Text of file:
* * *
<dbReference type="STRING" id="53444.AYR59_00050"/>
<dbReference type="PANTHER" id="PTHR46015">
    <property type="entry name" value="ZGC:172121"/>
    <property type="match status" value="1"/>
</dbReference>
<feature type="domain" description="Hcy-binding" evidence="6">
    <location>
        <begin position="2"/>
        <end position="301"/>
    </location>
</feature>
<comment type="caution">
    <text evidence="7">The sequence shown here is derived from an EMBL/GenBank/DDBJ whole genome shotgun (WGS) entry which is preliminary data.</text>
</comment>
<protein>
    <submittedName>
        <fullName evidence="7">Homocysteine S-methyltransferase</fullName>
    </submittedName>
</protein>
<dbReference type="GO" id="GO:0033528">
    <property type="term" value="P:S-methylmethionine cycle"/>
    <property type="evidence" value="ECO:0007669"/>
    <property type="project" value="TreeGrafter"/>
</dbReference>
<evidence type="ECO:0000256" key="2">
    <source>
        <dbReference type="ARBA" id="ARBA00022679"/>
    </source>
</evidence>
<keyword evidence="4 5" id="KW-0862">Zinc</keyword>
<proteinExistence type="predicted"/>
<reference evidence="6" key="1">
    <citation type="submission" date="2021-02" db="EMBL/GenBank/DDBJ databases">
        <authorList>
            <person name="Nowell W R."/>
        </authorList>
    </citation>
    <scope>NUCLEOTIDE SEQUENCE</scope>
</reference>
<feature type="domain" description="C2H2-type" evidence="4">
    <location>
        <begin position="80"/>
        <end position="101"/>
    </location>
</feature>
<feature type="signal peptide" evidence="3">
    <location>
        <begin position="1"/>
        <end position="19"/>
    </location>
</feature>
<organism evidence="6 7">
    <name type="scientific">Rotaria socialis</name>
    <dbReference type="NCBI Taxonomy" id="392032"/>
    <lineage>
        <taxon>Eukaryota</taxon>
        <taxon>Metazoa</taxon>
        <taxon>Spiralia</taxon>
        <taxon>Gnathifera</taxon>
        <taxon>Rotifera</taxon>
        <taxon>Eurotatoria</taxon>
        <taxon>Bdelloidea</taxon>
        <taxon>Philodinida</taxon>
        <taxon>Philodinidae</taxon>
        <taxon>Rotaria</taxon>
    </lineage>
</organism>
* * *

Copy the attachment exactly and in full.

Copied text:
<dbReference type="STRING" id="53444.AYR59_00050"/>
<dbReference type="PANTHER" id="PTHR46015">
    <property type="entry name" value="ZGC:172121"/>
    <property type="match status" value="1"/>
</dbReference>
<feature type="domain" description="Hcy-binding" evidence="6">
    <location>
        <begin position="2"/>
        <end position="301"/>
    </location>
</feature>
<comment type="caution">
    <text evidence="7">The sequence shown here is derived from an EMBL/GenBank/DDBJ whole genome shotgun (WGS) entry which is preliminary data.</text>
</comment>
<protein>
    <submittedName>
        <fullName evidence="7">Homocysteine S-methyltransferase</fullName>
    </submittedName>
</protein>
<dbReference type="GO" id="GO:0033528">
    <property type="term" value="P:S-methylmethionine cycle"/>
    <property type="evidence" value="ECO:0007669"/>
    <property type="project" value="TreeGrafter"/>
</dbReference>
<evidence type="ECO:0000256" key="2">
    <source>
        <dbReference type="ARBA" id="ARBA00022679"/>
    </source>
</evidence>
<keyword evidence="4 5" id="KW-0862">Zinc</keyword>
<proteinExistence type="predicted"/>
<reference evidence="6" key="1">
    <citation type="submission" date="2021-02" db="EMBL/GenBank/DDBJ databases">
        <authorList>
            <person name="Nowell W R."/>
        </authorList>
    </citation>
    <scope>NUCLEOTIDE SEQUENCE</scope>
</reference>
<feature type="domain" description="C2H2-type" evidence="4">
    <location>
        <begin position="80"/>
        <end position="101"/>
    </location>
</feature>
<feature type="signal peptide" evidence="3">
    <location>
        <begin position="1"/>
        <end position="19"/>
    </location>
</feature>
<organism evidence="6 7">
    <name type="scientific">Rotaria socialis</name>
    <dbReference type="NCBI Taxonomy" id="392032"/>
    <lineage>
        <taxon>Eukaryota</taxon>
        <taxon>Metazoa</taxon>
        <taxon>Spiralia</taxon>
        <taxon>Gnathifera</taxon>
        <taxon>Rotifera</taxon>
        <taxon>Eurotatoria</taxon>
        <taxon>Bdelloidea</taxon>
        <taxon>Philodinida</taxon>
        <taxon>Philodinidae</taxon>
        <taxon>Rotaria</taxon>
    </lineage>
</organism>